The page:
You can choose what to do with your savings when you retire
When it comes to taking your retirement savings, you have a number of options. The main options are:
You can also take a combination of these options. For example, you could take up to 25% of your account value as tax-free cash and use the remaining balance to provide an income through an annuity or drawdown.
As this is a complex decision, you should seek independent financial advice before deciding which option is right for you.
If you want the security of knowing that you will have a certain amount of income for the rest of your life, like a traditional pension, you can use the money in your account to buy an annuity from an external provider.
You can tailor an annuity to suit your needs. Some of the options you can choose are:
Generally, the more options you choose, the lower the amount of starting pension you will receive.
If you buy an annuity, you can choose to receive your payments monthly, quarterly, half-yearly or yearly, and you can receive your payments at the beginning of the period (in advance) or at the end of the period (in arrears). You will pay tax on your payments, but not National Insurance.
You can take up to 25% of the value of your account as a lump sum of money to spend or invest.
If you do this, you will have less money left in your account to use to provide an income, but it means that you will pay less tax than if you were to use the whole of your account to buy an annuity.
You can take more than 25% of the value of your account as cash, but you will pay income tax on anything above 25%.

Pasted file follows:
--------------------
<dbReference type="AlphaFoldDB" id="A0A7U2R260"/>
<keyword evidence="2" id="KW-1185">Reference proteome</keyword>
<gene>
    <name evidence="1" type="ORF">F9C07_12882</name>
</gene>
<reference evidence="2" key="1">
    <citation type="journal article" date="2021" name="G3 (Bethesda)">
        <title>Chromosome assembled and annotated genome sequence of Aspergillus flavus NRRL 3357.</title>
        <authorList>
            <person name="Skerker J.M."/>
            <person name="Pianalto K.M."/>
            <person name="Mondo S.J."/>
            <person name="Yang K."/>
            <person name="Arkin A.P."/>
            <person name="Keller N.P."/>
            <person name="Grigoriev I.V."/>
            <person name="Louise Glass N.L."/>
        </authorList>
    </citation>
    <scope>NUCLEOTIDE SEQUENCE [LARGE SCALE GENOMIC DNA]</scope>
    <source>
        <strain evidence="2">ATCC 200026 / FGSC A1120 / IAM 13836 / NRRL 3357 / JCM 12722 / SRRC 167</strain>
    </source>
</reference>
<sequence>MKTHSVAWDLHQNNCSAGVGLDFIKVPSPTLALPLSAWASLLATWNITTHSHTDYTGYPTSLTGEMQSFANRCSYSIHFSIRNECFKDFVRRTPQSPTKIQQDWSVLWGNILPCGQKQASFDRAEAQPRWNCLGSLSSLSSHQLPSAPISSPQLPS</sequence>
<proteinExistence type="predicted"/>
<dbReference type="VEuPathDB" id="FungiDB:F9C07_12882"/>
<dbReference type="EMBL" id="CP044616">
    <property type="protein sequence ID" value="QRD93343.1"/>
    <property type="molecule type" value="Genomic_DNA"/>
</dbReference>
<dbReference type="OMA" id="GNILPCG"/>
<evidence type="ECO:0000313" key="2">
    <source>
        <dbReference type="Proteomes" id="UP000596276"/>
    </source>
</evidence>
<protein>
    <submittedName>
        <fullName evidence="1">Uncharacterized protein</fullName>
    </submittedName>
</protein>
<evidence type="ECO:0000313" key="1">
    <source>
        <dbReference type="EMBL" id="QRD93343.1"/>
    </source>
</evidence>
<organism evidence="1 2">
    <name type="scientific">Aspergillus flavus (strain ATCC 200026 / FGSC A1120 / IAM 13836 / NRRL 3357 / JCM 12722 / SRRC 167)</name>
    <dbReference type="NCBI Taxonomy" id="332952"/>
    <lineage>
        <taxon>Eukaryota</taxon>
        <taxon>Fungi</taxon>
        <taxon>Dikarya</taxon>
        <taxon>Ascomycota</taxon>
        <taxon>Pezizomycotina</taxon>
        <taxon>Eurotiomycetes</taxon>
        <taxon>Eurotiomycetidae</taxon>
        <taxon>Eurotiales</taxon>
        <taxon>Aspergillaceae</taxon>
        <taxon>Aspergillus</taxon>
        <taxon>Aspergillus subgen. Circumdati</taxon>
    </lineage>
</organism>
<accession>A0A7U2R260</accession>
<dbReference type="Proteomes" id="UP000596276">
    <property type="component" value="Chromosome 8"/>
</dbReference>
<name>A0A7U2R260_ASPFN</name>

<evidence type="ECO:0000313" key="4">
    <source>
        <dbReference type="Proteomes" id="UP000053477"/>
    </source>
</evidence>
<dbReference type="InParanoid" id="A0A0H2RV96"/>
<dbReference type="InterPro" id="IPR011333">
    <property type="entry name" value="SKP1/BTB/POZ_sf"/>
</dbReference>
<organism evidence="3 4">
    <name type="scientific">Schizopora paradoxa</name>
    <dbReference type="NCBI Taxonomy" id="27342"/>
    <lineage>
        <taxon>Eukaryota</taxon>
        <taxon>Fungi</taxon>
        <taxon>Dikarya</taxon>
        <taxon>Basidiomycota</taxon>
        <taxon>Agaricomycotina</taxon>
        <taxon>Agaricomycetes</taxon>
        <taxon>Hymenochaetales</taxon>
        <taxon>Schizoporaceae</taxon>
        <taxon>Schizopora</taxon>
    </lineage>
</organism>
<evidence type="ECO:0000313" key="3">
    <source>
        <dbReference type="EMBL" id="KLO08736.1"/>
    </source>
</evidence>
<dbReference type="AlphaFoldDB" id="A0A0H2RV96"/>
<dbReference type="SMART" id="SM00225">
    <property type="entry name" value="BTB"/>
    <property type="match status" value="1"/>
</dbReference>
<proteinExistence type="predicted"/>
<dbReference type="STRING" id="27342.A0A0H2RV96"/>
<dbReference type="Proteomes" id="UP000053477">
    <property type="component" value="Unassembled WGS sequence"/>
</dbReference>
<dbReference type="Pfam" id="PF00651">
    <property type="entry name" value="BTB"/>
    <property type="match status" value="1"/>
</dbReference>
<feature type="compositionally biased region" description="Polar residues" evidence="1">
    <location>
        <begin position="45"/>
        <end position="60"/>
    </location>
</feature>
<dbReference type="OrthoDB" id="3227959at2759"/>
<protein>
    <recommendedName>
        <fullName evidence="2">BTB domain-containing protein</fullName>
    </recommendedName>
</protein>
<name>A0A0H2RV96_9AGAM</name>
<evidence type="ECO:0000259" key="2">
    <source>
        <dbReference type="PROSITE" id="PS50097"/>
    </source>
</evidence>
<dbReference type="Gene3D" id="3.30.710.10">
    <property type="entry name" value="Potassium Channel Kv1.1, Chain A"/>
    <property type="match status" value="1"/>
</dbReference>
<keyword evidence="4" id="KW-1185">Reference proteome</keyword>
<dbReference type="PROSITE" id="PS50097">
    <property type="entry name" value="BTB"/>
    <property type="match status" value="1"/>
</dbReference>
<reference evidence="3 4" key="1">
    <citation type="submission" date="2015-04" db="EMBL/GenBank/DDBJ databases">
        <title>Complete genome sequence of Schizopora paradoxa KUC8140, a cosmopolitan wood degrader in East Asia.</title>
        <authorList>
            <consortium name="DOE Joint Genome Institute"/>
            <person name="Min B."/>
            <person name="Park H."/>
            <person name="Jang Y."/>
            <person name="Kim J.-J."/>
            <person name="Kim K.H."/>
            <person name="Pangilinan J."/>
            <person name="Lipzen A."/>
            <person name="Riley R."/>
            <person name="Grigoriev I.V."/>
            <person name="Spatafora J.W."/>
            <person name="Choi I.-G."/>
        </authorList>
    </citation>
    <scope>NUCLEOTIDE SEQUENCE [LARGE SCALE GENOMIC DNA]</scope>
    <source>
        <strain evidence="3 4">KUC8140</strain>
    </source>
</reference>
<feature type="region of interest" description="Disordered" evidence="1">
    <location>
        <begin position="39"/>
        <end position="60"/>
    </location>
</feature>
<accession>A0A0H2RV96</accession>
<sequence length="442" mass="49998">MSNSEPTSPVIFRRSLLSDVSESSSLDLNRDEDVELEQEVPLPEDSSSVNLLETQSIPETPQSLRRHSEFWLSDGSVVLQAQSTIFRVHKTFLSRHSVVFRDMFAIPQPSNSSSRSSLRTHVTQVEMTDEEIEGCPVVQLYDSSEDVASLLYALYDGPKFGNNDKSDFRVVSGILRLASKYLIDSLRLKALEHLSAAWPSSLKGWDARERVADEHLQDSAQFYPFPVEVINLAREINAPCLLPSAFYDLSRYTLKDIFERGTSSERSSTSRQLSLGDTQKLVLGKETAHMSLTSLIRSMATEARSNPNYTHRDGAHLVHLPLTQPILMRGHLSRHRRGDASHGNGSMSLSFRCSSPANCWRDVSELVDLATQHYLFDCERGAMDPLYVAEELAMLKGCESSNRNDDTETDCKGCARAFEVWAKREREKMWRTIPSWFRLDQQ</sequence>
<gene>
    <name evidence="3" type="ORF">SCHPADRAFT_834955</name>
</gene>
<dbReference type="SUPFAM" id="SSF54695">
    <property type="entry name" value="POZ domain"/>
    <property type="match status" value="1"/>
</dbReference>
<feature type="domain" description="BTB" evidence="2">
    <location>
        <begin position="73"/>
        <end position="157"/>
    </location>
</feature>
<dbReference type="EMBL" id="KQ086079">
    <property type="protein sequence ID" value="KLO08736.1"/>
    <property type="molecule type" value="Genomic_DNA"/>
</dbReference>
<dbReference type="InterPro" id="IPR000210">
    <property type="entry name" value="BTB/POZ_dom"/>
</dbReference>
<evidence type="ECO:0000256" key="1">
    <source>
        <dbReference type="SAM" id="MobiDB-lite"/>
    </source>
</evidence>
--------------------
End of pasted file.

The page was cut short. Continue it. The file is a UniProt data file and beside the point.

If you want to take your whole account as cash, you can do this over one or two years. Depending on how much cash you take, you may pay less tax if you take it as cash over two years.
If you take more than 25% of the value of your account as cash, you will have a lower Annual Allowance (known as the Money Purchase Annual Allowance), which will limit the amount that you can pay into other pension accounts in the future.
You can invest your account in a ‘flexi-access drawdown’ product, such as the IMI RSP drawdown arrangement. This allows you to withdraw your account over a fixed period of up to 10 years.
Your pot of money will still be invested, so it will continue to earn investment returns.
If you choose this option, you will need to make sure you have other savings to live on after your fixed period ends.
If you have a large balance and are looking for a more flexible or longer-term drawdown facility, you could consider transferring out to a specialist drawdown provider.
If you start to take your savings through a drawdown arrangement, you will have a lower Annual Allowance (known as the Money Purchase Annual Allowance), which will limit the amount that you can pay into other pension accounts in the future.